firstname.lastname@example.org (Andrew Koenig) writes:
> Exactly. They are two different objects with the same value.
> Whether or not that is an easy concept to live with seems to depend
> on the local culture.
> Which is the main point I was trying to make.
And your point is...?
As I don't belong to your local culture, such beliefs are irrelevant
to our discussion, which is a bit more about Truth & Beauty rather
than local culture or lack thereof.
There are "local cultures" where anything not mentioned in the Bible
is disallowed (e.g., electricity and motor cars); other "local
cultures" believe that discrimination based on skin color is good.
These beliefs are irrelevant to any discussion about the merits of
electricity and racial discrimination.
If there are two different objects with the same value there must be
some reason for that. Otherwise it is easy to become confused and
update the wrong object (there's no way to tell them apart ... they
look the same). A particularly nasty version of this is when the
compiler quietly creates a copy of a parameter during a function call.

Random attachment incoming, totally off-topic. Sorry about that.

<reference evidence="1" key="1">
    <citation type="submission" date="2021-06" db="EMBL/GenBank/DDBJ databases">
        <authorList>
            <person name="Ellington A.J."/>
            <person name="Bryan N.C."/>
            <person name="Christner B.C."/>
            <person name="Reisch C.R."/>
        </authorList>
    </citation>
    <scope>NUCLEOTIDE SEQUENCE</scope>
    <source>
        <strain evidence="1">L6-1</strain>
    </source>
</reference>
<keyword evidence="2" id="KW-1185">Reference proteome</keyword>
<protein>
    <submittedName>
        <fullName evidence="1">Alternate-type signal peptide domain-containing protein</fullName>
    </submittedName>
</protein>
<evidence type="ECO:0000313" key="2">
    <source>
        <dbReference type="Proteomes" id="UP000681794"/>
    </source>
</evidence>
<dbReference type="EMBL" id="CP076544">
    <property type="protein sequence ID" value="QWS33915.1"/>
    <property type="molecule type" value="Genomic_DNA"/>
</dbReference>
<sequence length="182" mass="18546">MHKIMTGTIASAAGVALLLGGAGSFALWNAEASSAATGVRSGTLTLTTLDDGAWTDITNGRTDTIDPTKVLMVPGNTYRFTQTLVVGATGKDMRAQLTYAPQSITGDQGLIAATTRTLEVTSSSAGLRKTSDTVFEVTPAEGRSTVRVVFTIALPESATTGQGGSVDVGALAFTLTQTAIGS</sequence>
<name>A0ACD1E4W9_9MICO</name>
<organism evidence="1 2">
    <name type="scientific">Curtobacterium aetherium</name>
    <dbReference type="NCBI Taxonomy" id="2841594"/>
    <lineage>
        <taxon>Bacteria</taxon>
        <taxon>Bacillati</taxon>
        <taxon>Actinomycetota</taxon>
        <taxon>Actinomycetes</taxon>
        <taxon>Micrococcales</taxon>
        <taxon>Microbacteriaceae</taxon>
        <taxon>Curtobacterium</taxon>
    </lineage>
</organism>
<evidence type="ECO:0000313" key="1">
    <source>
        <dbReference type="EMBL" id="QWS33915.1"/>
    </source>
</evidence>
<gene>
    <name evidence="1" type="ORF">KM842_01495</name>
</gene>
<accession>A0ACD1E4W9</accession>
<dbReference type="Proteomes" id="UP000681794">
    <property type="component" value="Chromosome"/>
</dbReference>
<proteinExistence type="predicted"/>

[Not that updating-in-place is a good idea, if it can be avoided. But
that's a separate issue, which other people are happily discussing
very well without my help or hindrance.]
It seems that you live in a culture that thinks two different objects
with exactly the same value are OK. So, please tell my *why* you
think this is a good thing. After all, the people who live without
electricity have their reasons ... but I have not yet heard your
reasons for not wanting what my experience has taught me is a
wonderful thing: referential transparency.
Peter Ludemann +1.415.813.6806 (fax: +1.415.813.7499)
Software Architect email@example.com
InXight Software, Inc. http://www.inxight.com
PAHV 105, 3400 Hillview Ave., Palo Alto, CA 94304